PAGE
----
5 Unmistakable Reasons Why You Should Market Cannabis To Women
Women have tremendous purchasing power, so why are they so underserved?
They say the future is female, but what does that mean for the cannabis business owner? Since the creation of advertising and branding, most marketing efforts have been directed towards grabbing the attention of men—even though women play a significant role in household purchase decisions. As the world of business—and cannabis—bend towards greater gender equity, some entrepreneurs are wondering if they should start specifically appealing to female consumers and how to do it.
1. Women drive a majority of purchases.
Fact: Women are the primary drivers of household purchasing decisions. According to the Harvard Business Review, women decide on the purchases of 94 percent of home furnishings, 51 percent of consumer electronics, 60 percent of automobiles, 91 percent of homes, and 92 percent of vacations. Worldwide, women make roughly $13 trillion in earnings and control around $20 trillion in consumer spending, making women a broader consumer market than both China and India combined. And it is not a stretch to think that these trends carry on over into the cannabis industry. To put it bluntly: It simply makes business sense to market your cannabis business towards women.
2. Women are a growing market.
While men still make up a majority of cannabis users, the gap is steadily closing. According to a white paper released by the Green Market Report, roughly 74 percent of American cannabis consumers are men and 26 percent are women. However, of those that are likely to try cannabis, approximately 48 percent are women. The same white paper also found that about 39 percent of new cannabis users are women. What this means is that women are increasingly becoming interested in using cannabis. As markets mature, and as the social stigma behind cannabis use declines, women will continue to take up a more significant percentage of the market share. Bearing this in mind, you have to ask yourself whether you want to continue to solely market to a shrinking consumer base (i.e., men) or whether you should branch out into a growing one (i.e., women)?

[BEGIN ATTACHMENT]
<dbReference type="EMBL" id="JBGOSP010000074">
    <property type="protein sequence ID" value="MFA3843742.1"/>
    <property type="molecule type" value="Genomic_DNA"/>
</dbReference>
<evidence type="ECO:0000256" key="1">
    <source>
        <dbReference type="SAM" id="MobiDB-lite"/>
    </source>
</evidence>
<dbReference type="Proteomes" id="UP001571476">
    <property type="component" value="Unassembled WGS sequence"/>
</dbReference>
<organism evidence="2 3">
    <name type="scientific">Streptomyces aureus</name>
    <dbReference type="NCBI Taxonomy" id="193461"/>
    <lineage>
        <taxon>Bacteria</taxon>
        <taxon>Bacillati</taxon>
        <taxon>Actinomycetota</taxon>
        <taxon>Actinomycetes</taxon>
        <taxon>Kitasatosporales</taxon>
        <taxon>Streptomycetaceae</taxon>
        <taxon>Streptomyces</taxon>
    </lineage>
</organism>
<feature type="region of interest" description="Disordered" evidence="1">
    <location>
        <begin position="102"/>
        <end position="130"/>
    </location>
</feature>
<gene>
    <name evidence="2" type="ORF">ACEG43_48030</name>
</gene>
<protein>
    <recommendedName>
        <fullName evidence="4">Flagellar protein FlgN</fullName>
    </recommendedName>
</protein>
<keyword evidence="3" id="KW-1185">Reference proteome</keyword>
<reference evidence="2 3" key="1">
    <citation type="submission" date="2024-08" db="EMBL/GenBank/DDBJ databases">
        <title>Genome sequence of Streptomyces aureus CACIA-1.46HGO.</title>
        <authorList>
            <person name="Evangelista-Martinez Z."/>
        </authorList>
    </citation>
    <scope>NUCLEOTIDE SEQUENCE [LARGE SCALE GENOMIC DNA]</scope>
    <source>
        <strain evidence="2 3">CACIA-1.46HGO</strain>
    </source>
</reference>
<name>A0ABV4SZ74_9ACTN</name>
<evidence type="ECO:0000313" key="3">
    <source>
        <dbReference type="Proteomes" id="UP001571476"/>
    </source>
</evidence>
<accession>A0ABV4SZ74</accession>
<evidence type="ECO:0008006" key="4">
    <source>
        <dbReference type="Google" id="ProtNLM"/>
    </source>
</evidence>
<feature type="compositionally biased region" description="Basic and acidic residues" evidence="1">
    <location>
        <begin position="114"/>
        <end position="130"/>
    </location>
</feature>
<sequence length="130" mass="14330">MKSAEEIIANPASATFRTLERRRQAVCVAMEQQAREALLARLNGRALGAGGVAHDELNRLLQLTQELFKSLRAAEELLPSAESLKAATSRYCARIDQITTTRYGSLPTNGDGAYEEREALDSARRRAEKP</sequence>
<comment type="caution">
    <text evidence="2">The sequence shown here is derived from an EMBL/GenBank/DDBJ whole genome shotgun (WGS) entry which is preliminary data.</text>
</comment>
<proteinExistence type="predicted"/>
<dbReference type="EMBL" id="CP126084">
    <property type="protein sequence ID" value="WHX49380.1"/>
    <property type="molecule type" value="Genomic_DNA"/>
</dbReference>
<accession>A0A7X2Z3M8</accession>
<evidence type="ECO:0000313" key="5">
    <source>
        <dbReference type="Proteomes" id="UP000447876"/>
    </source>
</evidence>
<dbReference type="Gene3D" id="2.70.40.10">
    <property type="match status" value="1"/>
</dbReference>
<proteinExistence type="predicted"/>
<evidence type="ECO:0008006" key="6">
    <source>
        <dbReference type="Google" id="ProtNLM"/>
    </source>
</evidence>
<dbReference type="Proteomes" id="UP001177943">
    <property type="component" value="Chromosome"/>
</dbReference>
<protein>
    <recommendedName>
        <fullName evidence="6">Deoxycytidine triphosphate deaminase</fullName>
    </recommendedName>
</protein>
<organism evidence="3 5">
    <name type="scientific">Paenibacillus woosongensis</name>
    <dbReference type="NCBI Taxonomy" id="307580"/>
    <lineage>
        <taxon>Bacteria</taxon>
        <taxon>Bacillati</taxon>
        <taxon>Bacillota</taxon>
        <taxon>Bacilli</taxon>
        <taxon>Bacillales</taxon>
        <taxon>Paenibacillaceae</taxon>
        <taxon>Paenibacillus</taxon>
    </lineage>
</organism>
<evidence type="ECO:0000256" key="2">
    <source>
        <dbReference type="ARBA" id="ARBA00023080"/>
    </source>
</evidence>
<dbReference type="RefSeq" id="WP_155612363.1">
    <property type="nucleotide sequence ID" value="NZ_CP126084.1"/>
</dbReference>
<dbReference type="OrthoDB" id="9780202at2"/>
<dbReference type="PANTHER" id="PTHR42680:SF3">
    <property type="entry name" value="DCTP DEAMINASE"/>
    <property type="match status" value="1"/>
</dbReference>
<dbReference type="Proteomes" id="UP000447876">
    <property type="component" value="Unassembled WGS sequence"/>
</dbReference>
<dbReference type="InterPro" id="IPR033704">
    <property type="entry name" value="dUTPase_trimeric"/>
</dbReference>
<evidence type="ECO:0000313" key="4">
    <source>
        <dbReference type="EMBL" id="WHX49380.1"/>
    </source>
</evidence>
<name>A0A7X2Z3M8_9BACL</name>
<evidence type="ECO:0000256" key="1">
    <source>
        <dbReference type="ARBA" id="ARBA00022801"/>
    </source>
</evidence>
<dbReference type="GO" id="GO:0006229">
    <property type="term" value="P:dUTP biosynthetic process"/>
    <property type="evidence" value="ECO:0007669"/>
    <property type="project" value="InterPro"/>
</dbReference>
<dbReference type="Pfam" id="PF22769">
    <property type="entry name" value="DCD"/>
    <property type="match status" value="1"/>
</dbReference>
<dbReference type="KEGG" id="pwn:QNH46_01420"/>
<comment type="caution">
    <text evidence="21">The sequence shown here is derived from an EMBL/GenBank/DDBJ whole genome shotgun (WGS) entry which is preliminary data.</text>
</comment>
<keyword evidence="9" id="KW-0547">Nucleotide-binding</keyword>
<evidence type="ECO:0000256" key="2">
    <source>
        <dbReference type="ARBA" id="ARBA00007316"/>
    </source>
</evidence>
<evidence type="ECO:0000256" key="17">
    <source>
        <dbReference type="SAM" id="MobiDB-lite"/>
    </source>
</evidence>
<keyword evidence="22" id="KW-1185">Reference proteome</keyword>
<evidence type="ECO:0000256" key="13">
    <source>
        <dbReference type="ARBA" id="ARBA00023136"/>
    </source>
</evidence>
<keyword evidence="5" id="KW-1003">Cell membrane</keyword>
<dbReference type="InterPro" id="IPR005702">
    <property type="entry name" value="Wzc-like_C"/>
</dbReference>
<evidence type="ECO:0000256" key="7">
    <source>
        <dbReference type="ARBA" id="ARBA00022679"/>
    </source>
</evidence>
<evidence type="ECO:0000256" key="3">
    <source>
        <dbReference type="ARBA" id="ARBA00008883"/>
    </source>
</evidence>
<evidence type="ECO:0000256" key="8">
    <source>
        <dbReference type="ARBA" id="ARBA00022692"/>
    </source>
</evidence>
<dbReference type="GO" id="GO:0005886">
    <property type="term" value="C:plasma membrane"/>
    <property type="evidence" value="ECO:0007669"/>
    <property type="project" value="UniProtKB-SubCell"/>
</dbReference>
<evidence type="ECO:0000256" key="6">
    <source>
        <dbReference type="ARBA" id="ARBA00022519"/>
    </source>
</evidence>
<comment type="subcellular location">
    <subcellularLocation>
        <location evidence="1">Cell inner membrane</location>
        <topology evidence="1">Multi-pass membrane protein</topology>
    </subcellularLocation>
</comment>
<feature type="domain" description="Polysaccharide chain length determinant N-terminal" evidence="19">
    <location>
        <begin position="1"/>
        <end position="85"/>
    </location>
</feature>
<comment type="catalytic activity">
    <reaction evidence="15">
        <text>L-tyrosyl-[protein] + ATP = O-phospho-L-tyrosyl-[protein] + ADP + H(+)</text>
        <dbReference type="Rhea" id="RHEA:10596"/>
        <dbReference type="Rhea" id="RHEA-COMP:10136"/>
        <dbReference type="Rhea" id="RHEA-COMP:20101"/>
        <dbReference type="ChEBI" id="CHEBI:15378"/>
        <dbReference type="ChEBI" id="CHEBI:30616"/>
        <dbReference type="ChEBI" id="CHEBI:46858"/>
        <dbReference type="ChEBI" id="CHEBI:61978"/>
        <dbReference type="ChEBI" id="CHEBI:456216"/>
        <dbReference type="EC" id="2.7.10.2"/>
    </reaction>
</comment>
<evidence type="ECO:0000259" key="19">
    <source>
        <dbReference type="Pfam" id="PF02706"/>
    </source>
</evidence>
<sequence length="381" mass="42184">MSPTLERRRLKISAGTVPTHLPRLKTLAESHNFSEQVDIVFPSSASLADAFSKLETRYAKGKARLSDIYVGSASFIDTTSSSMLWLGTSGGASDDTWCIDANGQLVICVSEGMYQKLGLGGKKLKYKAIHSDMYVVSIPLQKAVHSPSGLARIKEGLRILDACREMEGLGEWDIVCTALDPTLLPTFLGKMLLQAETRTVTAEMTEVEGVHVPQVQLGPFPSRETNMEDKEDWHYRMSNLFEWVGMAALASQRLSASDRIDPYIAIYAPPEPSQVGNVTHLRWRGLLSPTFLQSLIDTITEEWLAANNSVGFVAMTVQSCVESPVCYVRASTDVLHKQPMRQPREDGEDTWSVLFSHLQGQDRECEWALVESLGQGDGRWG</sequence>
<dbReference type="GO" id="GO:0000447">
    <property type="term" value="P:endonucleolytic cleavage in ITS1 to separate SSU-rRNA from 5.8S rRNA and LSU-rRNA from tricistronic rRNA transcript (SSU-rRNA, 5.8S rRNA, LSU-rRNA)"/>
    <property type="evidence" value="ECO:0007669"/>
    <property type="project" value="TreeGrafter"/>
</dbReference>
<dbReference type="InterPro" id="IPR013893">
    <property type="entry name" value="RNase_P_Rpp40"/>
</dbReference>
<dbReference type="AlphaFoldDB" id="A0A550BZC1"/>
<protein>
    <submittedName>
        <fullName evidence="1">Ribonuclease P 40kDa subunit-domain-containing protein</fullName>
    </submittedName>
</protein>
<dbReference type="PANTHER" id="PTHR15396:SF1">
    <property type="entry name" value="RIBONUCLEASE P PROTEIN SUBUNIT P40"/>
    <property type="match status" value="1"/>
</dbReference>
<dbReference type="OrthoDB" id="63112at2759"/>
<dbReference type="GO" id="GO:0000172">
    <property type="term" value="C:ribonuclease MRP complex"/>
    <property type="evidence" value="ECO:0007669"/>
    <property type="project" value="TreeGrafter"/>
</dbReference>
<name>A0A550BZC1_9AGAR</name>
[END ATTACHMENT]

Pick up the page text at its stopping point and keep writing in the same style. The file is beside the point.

3. A growing number of women are getting into the business.
Even if you own a B2B cannabis business, it still pays to keep women in mind. A 2017 survey conducted by Marijuana Business Daily found that women hold roughly 27 percent of executive roles in the cannabis industry. If you only count ancillary cannabis businesses, that number jumps to approximately 42 percent. Likewise, another 35 percent of executive-level positions in cannabis dispensaries are held by women. With more women getting into the cannabis industry, you don’t want to pigeonhole yourself as a company that only cares about its male consumers.
4. Few cannabis companies market to women.